The largest crypto exchanges in Zimbabwe include Bitfinance, Styx24 and Golix. The latter recently set up Bitcoin-ATM in the country. Among other things, the central bank points out that “as a monetary authority it is the guardian of public trust and thus has an obligation to preserve the integrity of payment systems”. Since, as the bank continues to write, crypto currencies would affect the financial stability of the country, it is ultimately necessary to ban them.
To be on the safe side, they list the activities in detail. According to the list, prohibited crypto activities include. “Receiving accounts, registration, trading, settlement, security agreements, transfers, payment and settlement accounts, lending, acceptance of loans, opening accounts at exchanges and transferring money to accounts related to the purchase or sale of crypto currencies”.
In plain language, the Reserve Bank of Zimbabwe prohibits any action that has anything to do with crypto currencies. While the official reason is to secure the country’s economy, the step is to secure one’s monopoly position. Ultimately, however, it is precisely this that has driven people to use crypto currencies in the first place.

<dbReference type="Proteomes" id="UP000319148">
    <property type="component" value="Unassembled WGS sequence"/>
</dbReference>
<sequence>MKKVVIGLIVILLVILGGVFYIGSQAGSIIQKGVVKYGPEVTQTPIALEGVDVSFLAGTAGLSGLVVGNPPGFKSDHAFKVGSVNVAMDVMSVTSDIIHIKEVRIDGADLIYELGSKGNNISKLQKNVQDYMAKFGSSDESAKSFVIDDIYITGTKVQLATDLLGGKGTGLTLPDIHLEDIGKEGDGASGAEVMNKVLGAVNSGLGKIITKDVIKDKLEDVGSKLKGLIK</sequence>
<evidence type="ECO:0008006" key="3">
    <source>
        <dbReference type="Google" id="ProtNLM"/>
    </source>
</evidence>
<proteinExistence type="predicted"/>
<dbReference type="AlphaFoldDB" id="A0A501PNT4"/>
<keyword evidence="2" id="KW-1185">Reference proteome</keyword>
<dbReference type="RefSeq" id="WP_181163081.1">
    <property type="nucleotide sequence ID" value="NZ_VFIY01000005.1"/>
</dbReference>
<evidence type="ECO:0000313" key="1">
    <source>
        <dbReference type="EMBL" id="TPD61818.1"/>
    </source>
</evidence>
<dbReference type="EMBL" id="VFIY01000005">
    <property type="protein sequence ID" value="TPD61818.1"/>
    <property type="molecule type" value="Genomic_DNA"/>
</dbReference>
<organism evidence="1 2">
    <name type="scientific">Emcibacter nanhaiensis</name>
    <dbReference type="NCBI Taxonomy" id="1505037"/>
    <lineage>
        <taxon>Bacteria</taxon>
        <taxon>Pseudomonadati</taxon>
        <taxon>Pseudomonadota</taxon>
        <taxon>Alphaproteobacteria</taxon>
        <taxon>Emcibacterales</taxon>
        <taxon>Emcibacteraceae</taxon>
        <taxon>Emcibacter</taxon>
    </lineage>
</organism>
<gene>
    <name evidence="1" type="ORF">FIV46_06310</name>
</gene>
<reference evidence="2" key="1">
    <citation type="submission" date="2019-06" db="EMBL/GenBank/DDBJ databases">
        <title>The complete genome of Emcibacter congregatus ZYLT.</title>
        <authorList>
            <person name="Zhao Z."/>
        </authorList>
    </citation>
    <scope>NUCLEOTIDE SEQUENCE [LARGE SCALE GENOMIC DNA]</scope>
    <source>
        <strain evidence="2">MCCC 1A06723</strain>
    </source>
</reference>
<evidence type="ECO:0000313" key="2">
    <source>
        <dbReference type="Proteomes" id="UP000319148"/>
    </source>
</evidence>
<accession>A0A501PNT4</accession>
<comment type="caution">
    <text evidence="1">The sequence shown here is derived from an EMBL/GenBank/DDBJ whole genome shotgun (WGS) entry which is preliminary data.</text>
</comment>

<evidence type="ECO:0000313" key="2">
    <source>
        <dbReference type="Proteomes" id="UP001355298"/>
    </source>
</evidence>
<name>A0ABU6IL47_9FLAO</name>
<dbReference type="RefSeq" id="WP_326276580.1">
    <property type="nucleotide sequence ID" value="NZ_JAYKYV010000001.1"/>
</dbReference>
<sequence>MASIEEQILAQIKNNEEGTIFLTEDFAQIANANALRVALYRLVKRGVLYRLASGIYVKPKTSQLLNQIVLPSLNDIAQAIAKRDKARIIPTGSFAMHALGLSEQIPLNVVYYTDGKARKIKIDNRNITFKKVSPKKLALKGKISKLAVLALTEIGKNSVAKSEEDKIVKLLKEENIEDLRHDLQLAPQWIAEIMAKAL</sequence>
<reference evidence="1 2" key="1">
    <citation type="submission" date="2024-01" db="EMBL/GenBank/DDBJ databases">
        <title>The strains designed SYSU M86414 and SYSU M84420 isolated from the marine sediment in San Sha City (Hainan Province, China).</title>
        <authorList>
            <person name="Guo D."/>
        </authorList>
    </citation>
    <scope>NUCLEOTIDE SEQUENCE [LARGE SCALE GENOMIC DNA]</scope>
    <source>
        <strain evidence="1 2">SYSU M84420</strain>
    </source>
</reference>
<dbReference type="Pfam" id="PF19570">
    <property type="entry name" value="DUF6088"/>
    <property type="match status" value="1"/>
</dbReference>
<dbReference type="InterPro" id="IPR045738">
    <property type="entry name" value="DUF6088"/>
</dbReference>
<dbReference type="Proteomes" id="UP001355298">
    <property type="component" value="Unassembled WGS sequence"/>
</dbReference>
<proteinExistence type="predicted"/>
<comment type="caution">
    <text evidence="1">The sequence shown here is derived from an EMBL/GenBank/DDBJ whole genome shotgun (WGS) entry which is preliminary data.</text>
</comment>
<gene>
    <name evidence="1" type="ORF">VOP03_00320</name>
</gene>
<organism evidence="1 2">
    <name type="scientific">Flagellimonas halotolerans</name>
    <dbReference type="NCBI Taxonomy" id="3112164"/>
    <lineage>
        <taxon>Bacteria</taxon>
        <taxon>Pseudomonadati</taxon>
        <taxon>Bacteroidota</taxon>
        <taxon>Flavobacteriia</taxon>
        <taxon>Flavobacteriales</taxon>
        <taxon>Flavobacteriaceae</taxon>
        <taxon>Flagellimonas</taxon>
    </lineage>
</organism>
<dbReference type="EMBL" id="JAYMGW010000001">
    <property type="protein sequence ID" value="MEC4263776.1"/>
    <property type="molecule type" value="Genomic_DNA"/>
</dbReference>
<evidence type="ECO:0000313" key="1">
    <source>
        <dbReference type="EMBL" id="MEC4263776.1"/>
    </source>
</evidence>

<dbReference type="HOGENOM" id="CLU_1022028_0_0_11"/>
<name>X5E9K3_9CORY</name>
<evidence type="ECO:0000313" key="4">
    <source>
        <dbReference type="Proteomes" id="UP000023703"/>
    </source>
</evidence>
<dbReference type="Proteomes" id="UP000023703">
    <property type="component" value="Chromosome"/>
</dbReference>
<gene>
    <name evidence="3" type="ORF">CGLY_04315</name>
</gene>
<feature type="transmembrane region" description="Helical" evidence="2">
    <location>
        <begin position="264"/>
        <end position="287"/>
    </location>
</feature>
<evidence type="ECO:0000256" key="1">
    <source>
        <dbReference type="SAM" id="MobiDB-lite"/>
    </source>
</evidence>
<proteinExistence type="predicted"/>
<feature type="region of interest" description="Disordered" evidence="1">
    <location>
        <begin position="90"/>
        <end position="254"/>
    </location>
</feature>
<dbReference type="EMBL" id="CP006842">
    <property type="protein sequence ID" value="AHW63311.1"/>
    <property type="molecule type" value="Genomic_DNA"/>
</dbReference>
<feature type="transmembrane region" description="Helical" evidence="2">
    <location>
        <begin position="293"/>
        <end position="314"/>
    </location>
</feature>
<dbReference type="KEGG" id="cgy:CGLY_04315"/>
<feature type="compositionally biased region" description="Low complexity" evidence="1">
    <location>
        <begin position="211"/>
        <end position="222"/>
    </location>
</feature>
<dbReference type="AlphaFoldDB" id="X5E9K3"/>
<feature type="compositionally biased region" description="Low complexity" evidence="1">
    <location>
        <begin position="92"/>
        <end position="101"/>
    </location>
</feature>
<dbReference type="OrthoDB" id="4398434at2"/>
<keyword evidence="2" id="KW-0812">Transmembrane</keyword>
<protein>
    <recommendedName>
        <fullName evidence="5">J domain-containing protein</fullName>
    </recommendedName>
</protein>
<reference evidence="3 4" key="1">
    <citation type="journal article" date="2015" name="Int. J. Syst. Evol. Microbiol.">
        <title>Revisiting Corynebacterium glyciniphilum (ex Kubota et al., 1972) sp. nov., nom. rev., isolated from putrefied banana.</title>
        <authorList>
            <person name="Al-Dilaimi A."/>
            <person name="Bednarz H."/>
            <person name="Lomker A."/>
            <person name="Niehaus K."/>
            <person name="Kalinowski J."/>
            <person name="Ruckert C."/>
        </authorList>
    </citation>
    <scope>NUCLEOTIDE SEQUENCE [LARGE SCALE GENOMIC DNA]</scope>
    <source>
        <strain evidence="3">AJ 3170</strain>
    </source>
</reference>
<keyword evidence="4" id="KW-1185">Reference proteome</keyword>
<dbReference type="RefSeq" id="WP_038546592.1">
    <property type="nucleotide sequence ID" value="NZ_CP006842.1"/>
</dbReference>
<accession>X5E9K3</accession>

- Official Name: Republic of Zimbabwe
- Independence: 18 April 1980 (from Great Britain)
- Area: 390.757 sqkm
- National nature: high plateau with higher central plateau, mountainous in the east; tropical, moderate climate due to altitude, rainy season November to March
- Highest elevation: Inyangani (2,592 m)
- Coast: inland with borders to Zambia, Malawi, Mozambique, South Africa and Botswana
- Environmental issues: soil erosion, deforestation (fuel), high toxic residues in water and soil in mining areas
- Population: 13,182,908 (July 2013 estimated)
- Population density: 33.7 inhabitants per square kilometre of land area
- Capital: Harare
- Languages: English (official language), Shona, Ndebele, as well as several other African languages